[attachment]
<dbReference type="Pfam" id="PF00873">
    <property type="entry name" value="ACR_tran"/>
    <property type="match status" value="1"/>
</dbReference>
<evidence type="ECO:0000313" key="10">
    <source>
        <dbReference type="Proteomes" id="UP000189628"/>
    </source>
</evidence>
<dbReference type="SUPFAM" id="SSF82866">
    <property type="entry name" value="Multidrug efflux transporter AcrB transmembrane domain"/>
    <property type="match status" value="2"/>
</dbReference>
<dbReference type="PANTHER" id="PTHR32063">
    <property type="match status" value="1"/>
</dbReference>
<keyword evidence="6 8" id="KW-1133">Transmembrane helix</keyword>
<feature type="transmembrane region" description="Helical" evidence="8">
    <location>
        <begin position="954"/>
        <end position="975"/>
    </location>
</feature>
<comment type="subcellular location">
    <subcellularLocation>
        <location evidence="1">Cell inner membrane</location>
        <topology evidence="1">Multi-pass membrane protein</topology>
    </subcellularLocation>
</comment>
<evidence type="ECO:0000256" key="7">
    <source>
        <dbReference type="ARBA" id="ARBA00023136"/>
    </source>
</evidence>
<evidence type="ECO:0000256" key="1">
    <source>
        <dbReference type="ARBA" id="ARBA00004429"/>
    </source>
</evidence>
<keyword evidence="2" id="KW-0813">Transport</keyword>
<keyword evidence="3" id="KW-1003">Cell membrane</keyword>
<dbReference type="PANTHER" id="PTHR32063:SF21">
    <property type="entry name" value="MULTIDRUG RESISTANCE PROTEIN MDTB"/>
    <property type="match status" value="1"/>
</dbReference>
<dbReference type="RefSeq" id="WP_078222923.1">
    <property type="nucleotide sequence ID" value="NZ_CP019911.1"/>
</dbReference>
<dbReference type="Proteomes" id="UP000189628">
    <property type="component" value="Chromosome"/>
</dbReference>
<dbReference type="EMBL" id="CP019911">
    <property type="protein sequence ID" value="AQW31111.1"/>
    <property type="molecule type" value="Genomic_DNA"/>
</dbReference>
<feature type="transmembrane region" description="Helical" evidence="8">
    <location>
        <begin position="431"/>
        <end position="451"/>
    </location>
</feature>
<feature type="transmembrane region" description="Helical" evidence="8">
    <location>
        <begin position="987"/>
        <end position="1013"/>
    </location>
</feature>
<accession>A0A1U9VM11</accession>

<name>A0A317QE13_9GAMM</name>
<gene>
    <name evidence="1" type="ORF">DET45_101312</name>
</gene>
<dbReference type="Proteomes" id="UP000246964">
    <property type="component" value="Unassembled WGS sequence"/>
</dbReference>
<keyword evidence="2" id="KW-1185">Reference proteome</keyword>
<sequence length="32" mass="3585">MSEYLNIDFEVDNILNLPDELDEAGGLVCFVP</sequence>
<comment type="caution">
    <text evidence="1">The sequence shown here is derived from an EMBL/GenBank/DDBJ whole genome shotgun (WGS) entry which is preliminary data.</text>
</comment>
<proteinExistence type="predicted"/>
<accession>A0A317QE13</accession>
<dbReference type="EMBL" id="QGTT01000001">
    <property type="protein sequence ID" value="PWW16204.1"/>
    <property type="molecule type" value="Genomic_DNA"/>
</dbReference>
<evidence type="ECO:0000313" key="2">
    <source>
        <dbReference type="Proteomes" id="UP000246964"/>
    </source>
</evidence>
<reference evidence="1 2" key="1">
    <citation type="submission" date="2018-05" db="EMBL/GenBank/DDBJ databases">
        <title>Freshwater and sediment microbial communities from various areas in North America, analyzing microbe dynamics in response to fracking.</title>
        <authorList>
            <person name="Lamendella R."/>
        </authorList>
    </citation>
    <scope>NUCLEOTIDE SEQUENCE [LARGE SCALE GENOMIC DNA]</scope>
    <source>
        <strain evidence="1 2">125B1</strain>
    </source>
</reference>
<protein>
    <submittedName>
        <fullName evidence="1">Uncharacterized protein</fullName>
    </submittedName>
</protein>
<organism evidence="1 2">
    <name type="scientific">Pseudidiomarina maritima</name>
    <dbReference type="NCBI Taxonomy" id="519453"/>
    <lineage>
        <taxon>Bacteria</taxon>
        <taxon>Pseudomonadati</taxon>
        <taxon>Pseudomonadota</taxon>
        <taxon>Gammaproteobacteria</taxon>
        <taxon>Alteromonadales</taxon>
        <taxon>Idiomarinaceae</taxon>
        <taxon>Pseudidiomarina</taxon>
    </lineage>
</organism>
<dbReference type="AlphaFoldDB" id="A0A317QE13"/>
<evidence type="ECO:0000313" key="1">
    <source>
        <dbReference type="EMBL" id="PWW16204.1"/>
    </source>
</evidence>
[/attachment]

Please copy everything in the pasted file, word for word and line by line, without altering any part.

<dbReference type="Pfam" id="PF00873">
    <property type="entry name" value="ACR_tran"/>
    <property type="match status" value="1"/>
</dbReference>
<evidence type="ECO:0000313" key="10">
    <source>
        <dbReference type="Proteomes" id="UP000189628"/>
    </source>
</evidence>
<dbReference type="SUPFAM" id="SSF82866">
    <property type="entry name" value="Multidrug efflux transporter AcrB transmembrane domain"/>
    <property type="match status" value="2"/>
</dbReference>
<dbReference type="PANTHER" id="PTHR32063">
    <property type="match status" value="1"/>
</dbReference>
<keyword evidence="6 8" id="KW-1133">Transmembrane helix</keyword>
<feature type="transmembrane region" description="Helical" evidence="8">
    <location>
        <begin position="954"/>
        <end position="975"/>
    </location>
</feature>
<comment type="subcellular location">
    <subcellularLocation>
        <location evidence="1">Cell inner membrane</location>
        <topology evidence="1">Multi-pass membrane protein</topology>
    </subcellularLocation>
</comment>
<evidence type="ECO:0000256" key="7">
    <source>
        <dbReference type="ARBA" id="ARBA00023136"/>
    </source>
</evidence>
<evidence type="ECO:0000256" key="1">
    <source>
        <dbReference type="ARBA" id="ARBA00004429"/>
    </source>
</evidence>
<keyword evidence="2" id="KW-0813">Transport</keyword>
<keyword evidence="3" id="KW-1003">Cell membrane</keyword>
<dbReference type="PANTHER" id="PTHR32063:SF21">
    <property type="entry name" value="MULTIDRUG RESISTANCE PROTEIN MDTB"/>
    <property type="match status" value="1"/>
</dbReference>
<dbReference type="RefSeq" id="WP_078222923.1">
    <property type="nucleotide sequence ID" value="NZ_CP019911.1"/>
</dbReference>
<dbReference type="Proteomes" id="UP000189628">
    <property type="component" value="Chromosome"/>
</dbReference>
<dbReference type="EMBL" id="CP019911">
    <property type="protein sequence ID" value="AQW31111.1"/>
    <property type="molecule type" value="Genomic_DNA"/>
</dbReference>
<feature type="transmembrane region" description="Helical" evidence="8">
    <location>
        <begin position="431"/>
        <end position="451"/>
    </location>
</feature>
<feature type="transmembrane region" description="Helical" evidence="8">
    <location>
        <begin position="987"/>
        <end position="1013"/>
    </location>
</feature>
<accession>A0A1U9VM11</accession>

<name>A0A317QE13_9GAMM</name>
<gene>
    <name evidence="1" type="ORF">DET45_101312</name>
</gene>
<dbReference type="Proteomes" id="UP000246964">
    <property type="component" value="Unassembled WGS sequence"/>
</dbReference>
<keyword evidence="2" id="KW-1185">Reference proteome</keyword>
<sequence length="32" mass="3585">MSEYLNIDFEVDNILNLPDELDEAGGLVCFVP</sequence>
<comment type="caution">
    <text evidence="1">The sequence shown here is derived from an EMBL/GenBank/DDBJ whole genome shotgun (WGS) entry which is preliminary data.</text>
</comment>
<proteinExistence type="predicted"/>
<accession>A0A317QE13</accession>
<dbReference type="EMBL" id="QGTT01000001">
    <property type="protein sequence ID" value="PWW16204.1"/>
    <property type="molecule type" value="Genomic_DNA"/>
</dbReference>
<evidence type="ECO:0000313" key="2">
    <source>
        <dbReference type="Proteomes" id="UP000246964"/>
    </source>
</evidence>
<reference evidence="1 2" key="1">
    <citation type="submission" date="2018-05" db="EMBL/GenBank/DDBJ databases">
        <title>Freshwater and sediment microbial communities from various areas in North America, analyzing microbe dynamics in response to fracking.</title>
        <authorList>
            <person name="Lamendella R."/>
        </authorList>
    </citation>
    <scope>NUCLEOTIDE SEQUENCE [LARGE SCALE GENOMIC DNA]</scope>
    <source>
        <strain evidence="1 2">125B1</strain>
    </source>
</reference>
<protein>
    <submittedName>
        <fullName evidence="1">Uncharacterized protein</fullName>
    </submittedName>
</protein>
<organism evidence="1 2">
    <name type="scientific">Pseudidiomarina maritima</name>
    <dbReference type="NCBI Taxonomy" id="519453"/>
    <lineage>
        <taxon>Bacteria</taxon>
        <taxon>Pseudomonadati</taxon>
        <taxon>Pseudomonadota</taxon>
        <taxon>Gammaproteobacteria</taxon>
        <taxon>Alteromonadales</taxon>
        <taxon>Idiomarinaceae</taxon>
        <taxon>Pseudidiomarina</taxon>
    </lineage>
</organism>
<dbReference type="AlphaFoldDB" id="A0A317QE13"/>
<evidence type="ECO:0000313" key="1">
    <source>
        <dbReference type="EMBL" id="PWW16204.1"/>
    </source>
</evidence>